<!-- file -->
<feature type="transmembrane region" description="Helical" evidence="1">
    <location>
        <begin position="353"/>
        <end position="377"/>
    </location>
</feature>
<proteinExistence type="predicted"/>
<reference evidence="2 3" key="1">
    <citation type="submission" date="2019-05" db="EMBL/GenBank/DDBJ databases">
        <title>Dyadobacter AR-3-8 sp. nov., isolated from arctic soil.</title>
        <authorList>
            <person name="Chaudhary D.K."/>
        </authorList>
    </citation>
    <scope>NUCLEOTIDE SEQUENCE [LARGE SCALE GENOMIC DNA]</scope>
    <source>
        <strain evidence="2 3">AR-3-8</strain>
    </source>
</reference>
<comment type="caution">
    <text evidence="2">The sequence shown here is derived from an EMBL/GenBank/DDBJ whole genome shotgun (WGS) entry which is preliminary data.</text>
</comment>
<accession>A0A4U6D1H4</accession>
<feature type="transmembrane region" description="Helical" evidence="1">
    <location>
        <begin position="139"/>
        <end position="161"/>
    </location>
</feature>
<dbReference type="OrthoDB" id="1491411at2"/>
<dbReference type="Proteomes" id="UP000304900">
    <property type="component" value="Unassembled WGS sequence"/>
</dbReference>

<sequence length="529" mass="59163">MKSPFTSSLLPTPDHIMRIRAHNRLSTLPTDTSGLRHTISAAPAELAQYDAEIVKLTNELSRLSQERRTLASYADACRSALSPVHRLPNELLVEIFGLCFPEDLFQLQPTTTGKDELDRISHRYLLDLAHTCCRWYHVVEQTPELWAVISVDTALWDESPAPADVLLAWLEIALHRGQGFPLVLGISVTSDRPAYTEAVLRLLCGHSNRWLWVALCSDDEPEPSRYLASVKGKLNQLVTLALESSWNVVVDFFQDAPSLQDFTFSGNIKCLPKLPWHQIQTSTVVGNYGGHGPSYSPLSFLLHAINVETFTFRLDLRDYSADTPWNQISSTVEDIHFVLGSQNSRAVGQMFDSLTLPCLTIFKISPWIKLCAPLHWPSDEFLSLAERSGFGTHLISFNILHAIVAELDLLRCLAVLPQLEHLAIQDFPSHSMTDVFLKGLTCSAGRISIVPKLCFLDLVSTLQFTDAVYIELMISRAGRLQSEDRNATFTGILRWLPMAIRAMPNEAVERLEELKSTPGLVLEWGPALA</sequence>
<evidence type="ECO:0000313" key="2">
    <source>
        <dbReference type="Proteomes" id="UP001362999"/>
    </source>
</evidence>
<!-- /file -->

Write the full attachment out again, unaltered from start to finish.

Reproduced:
<feature type="transmembrane region" description="Helical" evidence="1">
    <location>
        <begin position="353"/>
        <end position="377"/>
    </location>
</feature>
<proteinExistence type="predicted"/>
<reference evidence="2 3" key="1">
    <citation type="submission" date="2019-05" db="EMBL/GenBank/DDBJ databases">
        <title>Dyadobacter AR-3-8 sp. nov., isolated from arctic soil.</title>
        <authorList>
            <person name="Chaudhary D.K."/>
        </authorList>
    </citation>
    <scope>NUCLEOTIDE SEQUENCE [LARGE SCALE GENOMIC DNA]</scope>
    <source>
        <strain evidence="2 3">AR-3-8</strain>
    </source>
</reference>
<comment type="caution">
    <text evidence="2">The sequence shown here is derived from an EMBL/GenBank/DDBJ whole genome shotgun (WGS) entry which is preliminary data.</text>
</comment>
<accession>A0A4U6D1H4</accession>
<feature type="transmembrane region" description="Helical" evidence="1">
    <location>
        <begin position="139"/>
        <end position="161"/>
    </location>
</feature>
<dbReference type="OrthoDB" id="1491411at2"/>
<dbReference type="Proteomes" id="UP000304900">
    <property type="component" value="Unassembled WGS sequence"/>
</dbReference>

<sequence length="529" mass="59163">MKSPFTSSLLPTPDHIMRIRAHNRLSTLPTDTSGLRHTISAAPAELAQYDAEIVKLTNELSRLSQERRTLASYADACRSALSPVHRLPNELLVEIFGLCFPEDLFQLQPTTTGKDELDRISHRYLLDLAHTCCRWYHVVEQTPELWAVISVDTALWDESPAPADVLLAWLEIALHRGQGFPLVLGISVTSDRPAYTEAVLRLLCGHSNRWLWVALCSDDEPEPSRYLASVKGKLNQLVTLALESSWNVVVDFFQDAPSLQDFTFSGNIKCLPKLPWHQIQTSTVVGNYGGHGPSYSPLSFLLHAINVETFTFRLDLRDYSADTPWNQISSTVEDIHFVLGSQNSRAVGQMFDSLTLPCLTIFKISPWIKLCAPLHWPSDEFLSLAERSGFGTHLISFNILHAIVAELDLLRCLAVLPQLEHLAIQDFPSHSMTDVFLKGLTCSAGRISIVPKLCFLDLVSTLQFTDAVYIELMISRAGRLQSEDRNATFTGILRWLPMAIRAMPNEAVERLEELKSTPGLVLEWGPALA</sequence>
<evidence type="ECO:0000313" key="2">
    <source>
        <dbReference type="Proteomes" id="UP001362999"/>
    </source>
</evidence>